N.p.n.d. [towards 1870].
8vo [200 x 140 mm.] of (11) ll., text written in black with small and round gothic characters, many painted initials on a golden background and ornamental initials in the text. Manuscript on vellum. Bound in claret full straight-grained morocco, flat spine, orange watered-silked doublures and endleaves. Binding signed Cretté succ. de Marius Michel.
King Gradlon, a leaning figure of Cornouaille, a legendary character, probably inspired by a historical truth, once reigned over the city of Ys, surrounded by two saints – the monk Guénolé and the hermit Corentin – who gave the King advice. The king had a daughter, Dahut, for whom he had built the magnificent city of Ys. This town, located on the bay of Douarnenez was protected from the sea by breakwaters and tide gates, which keys were kept by the King. There Dahut lived a sweet life of pleasure. One day at the tide gate, she meets a handsome knight who convinces her to steal the keys from his father, who kept them around his neck. Taking advantage of the king’s sleep, she grabs them and gives them to the red knight, who is in fact the Devil … The later then opens the locks and the city is overrun by the waves. Only Gradlon and Guénolé manage to escape. It is said that Dahut was drowned and transformed into a mermaid, Morgan, who is still set on getting the sailors lost…
This work was written by Olivier Souvestre inspired by the Breton legend of the city of Ys.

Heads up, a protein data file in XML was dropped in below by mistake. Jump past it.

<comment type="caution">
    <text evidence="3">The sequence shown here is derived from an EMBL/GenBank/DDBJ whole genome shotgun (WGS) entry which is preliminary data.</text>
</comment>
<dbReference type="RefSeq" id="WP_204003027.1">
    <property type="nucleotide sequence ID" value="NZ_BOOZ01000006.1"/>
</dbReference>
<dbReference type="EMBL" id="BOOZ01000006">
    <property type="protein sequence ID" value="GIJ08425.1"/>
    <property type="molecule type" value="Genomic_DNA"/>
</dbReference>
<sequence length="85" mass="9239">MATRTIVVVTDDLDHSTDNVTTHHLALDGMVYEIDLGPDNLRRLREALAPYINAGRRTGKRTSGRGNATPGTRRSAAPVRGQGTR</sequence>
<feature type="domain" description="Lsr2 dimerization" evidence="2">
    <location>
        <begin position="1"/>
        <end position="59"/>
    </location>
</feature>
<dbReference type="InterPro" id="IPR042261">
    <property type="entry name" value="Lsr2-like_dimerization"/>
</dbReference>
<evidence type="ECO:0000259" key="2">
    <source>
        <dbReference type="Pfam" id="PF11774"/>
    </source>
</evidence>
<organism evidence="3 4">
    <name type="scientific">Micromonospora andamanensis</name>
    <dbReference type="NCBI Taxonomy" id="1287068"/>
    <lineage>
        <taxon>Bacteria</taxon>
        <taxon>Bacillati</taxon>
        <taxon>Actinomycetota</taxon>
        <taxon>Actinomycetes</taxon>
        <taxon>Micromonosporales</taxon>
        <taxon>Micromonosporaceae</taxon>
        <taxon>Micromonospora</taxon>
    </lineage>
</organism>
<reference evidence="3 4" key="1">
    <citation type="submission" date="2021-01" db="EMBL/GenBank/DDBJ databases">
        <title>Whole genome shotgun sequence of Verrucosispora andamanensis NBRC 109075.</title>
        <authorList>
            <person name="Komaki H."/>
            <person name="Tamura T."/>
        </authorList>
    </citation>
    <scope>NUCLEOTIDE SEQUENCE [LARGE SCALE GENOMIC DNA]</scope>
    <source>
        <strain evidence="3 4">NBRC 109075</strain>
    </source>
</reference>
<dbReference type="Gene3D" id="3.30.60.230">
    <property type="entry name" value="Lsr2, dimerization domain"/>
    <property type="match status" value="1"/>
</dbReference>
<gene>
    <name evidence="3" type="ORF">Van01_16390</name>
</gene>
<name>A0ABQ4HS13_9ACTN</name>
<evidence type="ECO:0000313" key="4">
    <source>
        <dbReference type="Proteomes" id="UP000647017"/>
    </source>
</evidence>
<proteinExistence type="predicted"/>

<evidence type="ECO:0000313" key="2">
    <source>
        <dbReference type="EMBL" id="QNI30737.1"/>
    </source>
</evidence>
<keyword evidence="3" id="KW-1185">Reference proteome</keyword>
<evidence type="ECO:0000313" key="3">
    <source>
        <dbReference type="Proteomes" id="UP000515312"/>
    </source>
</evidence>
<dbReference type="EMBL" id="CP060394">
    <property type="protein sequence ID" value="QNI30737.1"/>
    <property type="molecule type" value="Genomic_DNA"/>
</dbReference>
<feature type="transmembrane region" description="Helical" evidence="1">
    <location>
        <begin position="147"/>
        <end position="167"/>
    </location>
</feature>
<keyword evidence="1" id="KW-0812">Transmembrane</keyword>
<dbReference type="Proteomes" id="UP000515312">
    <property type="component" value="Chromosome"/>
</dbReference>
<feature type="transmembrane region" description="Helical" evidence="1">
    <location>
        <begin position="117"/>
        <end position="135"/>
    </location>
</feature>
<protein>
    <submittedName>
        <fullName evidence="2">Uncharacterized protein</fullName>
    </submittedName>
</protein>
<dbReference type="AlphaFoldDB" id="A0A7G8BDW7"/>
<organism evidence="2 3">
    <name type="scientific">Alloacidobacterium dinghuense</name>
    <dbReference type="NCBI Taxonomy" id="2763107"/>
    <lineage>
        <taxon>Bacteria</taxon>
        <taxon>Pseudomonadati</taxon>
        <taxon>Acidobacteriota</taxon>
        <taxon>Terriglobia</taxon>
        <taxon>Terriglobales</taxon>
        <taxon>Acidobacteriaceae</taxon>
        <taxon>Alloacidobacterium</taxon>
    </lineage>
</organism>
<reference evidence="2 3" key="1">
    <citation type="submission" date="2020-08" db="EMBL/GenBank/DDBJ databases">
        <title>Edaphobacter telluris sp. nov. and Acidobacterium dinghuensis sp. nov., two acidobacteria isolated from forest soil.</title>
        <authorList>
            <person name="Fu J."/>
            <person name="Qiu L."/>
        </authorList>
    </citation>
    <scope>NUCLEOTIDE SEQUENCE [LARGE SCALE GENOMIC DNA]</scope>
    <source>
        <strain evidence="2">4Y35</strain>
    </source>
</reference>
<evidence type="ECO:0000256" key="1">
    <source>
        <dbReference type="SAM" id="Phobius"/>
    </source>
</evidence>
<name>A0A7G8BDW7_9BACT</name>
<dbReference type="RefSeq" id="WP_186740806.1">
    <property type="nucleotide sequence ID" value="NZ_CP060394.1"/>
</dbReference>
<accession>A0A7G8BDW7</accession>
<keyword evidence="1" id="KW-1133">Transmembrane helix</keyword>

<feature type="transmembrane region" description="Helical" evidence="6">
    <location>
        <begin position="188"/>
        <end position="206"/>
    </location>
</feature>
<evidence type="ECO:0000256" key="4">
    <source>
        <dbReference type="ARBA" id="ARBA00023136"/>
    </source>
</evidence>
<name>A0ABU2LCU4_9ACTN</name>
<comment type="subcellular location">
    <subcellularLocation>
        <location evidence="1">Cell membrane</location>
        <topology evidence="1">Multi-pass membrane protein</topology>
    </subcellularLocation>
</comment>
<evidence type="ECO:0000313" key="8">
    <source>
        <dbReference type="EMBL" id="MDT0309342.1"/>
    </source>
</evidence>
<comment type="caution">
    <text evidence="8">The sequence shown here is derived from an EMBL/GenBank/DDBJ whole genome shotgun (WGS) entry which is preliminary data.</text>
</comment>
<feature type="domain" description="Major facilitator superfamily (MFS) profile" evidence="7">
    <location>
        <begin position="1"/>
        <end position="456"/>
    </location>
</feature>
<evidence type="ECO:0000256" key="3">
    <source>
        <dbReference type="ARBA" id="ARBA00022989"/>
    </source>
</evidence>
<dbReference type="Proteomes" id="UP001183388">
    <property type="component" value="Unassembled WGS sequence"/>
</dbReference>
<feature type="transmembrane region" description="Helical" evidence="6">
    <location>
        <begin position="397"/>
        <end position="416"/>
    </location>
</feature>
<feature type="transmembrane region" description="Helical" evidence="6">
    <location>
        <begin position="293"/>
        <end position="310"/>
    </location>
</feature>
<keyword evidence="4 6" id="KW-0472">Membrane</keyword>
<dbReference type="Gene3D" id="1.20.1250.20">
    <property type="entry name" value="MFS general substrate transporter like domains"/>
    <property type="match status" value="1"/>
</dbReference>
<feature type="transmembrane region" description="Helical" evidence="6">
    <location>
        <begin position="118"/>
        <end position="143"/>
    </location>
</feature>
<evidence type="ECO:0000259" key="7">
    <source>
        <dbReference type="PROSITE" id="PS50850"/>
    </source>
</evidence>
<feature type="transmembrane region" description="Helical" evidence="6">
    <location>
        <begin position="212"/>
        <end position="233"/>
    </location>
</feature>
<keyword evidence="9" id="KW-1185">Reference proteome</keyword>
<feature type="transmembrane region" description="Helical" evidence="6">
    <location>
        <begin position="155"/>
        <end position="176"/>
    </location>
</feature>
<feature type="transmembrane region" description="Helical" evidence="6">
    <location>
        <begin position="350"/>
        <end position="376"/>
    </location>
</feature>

The figure of King Gradlon appears around 880 in the second book of the “Vie latine de saint Guénolé” by the abbot of Landévennec. The legend of Gradlon gets bigger after the barbarian invasions of the Xth century, until he became the hero of a Breton lay and one of the characters of a chanson de geste.
But the celebrity of the city of Ys is mainly due to writers from the XIXth century who wrote and enhanced the legend with many variations. In 1845, Théodore Hersart de la Villemarqué includes it in Le Barzaz Breiz, his collection of traditional songs from Brittany,
In 1850, Olivier Souvestre (1831-1896), a major breton songwriter wrote a lament in breton entitled Ar Roue Gralon ha Kear Is (King Gralon and the city of Ys), inspired by the legend of the city of Ys and which was one of the main supports of its spreading.
This long “gwerz” of more than 200 verses quickly became popular.
This manuscript, executed during the second half of the XIXth century, is inspired by illuminated French manuscripts from the XVth century.
This manuscript is illustrated with four illuminated vignettes by P. Cornillac which illustrate some passages of the legend of the city of Ys : the encounter between King Gradlon and Saint Corentin in the forest, Princess Dahut witnessing the construction of the city of Ys, princess Dahut dancing with the mysterious bearded prince, the king Gradlon fleeing the city on horseback.
In addition, every page of the manuscript is embellished with a large and rich frame painted with plant designs. In these magnificent frames, we see many colored flowers with large blue, golden, pink and red acanthus leaves.
A superb and precious illuminated manuscript, entirely painted by hand on vellum, telling a moving Breton legend.
Secular and historical manuscripts are extremely rare; these luxurious and expensive works of art being devoted to books of hours.
Prestigious provenance: ex libris of Georges Wendling, President of les Amis du Livre Contemporain from 1958 to 1959.